There was a point when basketball great Kobe Bryant couldn’t sit still for any length of time, nevertheless spend 20 minutes meditating. After meeting George Mumford, a mindfulness teacher from Massachusetts, that changed. Mumford helped the 20-year basketball veteran find peace in stillness—a skill that bore out quantifiable results on the court. Bryan attributed some of the success of his famous 81-point game in 2006 to his meditation practice.
And Bryant’s not alone. Other major athletes, like Lebron James and Arthur Ashe, have spoken out about the ways in which mindfulness practices improved their game. During the height of his career, Michael Jordan famously took on meditation, leading the Bulls to six NBA championships.
The point is, meditation delivers benefits that extend beyond stress reduction and mental health. They also affect physical performance. To control your body, it seems, you must first master your mind.
“The more anyone meditates, the more they learn about and become more comfortable in their body,” says Lodro Rinzler, a meditation instructor and co-founder of New York’s MNDFL, a meditation studio in New York. “That is highly important for active people.”
But as with any new routine, starting is the hardest part. Many meditation newcomers find 20 or 30 minutes to be intimidating. Classes like MNDFL’s can help, as can those from big-city studios like The Den and Inscape, which typically cost $15 or $20. But maybe those aren’t available in your area.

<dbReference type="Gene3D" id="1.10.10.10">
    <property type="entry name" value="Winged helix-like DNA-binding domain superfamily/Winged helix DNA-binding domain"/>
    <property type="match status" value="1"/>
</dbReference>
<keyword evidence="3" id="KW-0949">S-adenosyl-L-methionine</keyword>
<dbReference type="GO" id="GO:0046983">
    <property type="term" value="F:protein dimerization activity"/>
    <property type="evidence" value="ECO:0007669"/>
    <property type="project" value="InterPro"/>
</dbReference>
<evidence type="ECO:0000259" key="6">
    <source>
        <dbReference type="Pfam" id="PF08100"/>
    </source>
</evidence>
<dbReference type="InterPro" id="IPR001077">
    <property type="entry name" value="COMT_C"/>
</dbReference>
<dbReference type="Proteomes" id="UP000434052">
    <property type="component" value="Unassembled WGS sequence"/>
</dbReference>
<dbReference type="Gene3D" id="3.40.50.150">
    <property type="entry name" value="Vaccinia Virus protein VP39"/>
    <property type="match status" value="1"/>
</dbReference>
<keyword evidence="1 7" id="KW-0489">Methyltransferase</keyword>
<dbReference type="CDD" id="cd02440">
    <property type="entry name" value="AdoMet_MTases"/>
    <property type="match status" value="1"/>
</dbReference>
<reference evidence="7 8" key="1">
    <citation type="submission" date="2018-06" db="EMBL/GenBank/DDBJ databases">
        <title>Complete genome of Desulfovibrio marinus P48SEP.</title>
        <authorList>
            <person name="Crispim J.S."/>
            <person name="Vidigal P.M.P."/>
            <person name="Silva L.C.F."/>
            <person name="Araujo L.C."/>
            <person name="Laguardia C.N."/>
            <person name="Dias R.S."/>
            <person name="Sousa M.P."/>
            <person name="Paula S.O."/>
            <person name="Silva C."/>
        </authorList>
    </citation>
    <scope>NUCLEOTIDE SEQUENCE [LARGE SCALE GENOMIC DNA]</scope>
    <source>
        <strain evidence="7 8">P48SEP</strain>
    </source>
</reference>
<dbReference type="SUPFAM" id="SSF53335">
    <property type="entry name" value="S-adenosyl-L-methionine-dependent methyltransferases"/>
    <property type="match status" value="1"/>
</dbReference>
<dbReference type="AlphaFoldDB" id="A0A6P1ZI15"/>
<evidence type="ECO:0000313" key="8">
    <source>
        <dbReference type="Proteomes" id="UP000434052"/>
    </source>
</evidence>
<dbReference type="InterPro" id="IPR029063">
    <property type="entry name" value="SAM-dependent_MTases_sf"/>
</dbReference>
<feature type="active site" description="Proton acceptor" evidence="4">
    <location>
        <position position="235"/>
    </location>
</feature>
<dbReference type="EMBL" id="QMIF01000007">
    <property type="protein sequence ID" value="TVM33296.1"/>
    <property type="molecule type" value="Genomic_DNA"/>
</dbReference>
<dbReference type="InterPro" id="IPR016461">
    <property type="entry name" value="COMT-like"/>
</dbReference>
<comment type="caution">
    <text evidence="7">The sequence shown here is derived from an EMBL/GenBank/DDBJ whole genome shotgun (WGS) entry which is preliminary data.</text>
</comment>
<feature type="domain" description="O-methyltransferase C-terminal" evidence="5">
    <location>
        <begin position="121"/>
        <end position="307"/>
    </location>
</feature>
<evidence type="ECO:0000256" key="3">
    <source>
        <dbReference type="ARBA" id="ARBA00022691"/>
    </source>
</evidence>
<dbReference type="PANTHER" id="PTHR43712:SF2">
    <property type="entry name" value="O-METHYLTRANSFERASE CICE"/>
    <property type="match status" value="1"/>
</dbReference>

The solution: Start small. Five minutes of mindfulness is exactly what you need to start training for longer sessions. “You don’t run a marathon the first time you lace up your running shoes—you can start with a jog,” says Khajak Keledjian, founder and CEO of Inscape. “That jog is still good for you. Think of shorter mediations as a way to ease into the practice.”
Khajak is so convinced that short sessions are beneficial that he built 5-minute meditation “breathers” into his Inscape app. And they’ve proven massively useful to those who use them. “Just like our phones, sometimes we need to reboot,” says Keledjian. “After all, we are human beings, not human doings.”
And once you’re comfortable with 5 minutes, you can think about moving on to longer sessions—if it feels right. As you build your capacity for stillness, research indicates that you’ll be rewarded with health effects like decreased symptoms of depression and anxiety and lower blood pressure—plus the aforementioned better athletic performance.
So are you ready to dive into the zen zone? Here’s Rinzler’s strategy for 5 minutes of meditation bliss.
What you need
A quiet and comfortable place to sit, like on a pillow.
How to do it
Set a timer for five minutes. Sit cross-legged and take a relaxed but upright posture. Do a short, mental body scan, and then focus on feeling the weight of your bottom pressing into the pillow or chair beneath you. Notice the gentle lift of your spine. Then tune into the natural cycle of your breath. Feel your lungs fill and empty; no need to overthink this basic physical sensation. When your mind wanders, gently bring it back to the breath.
Repeat three times weekly.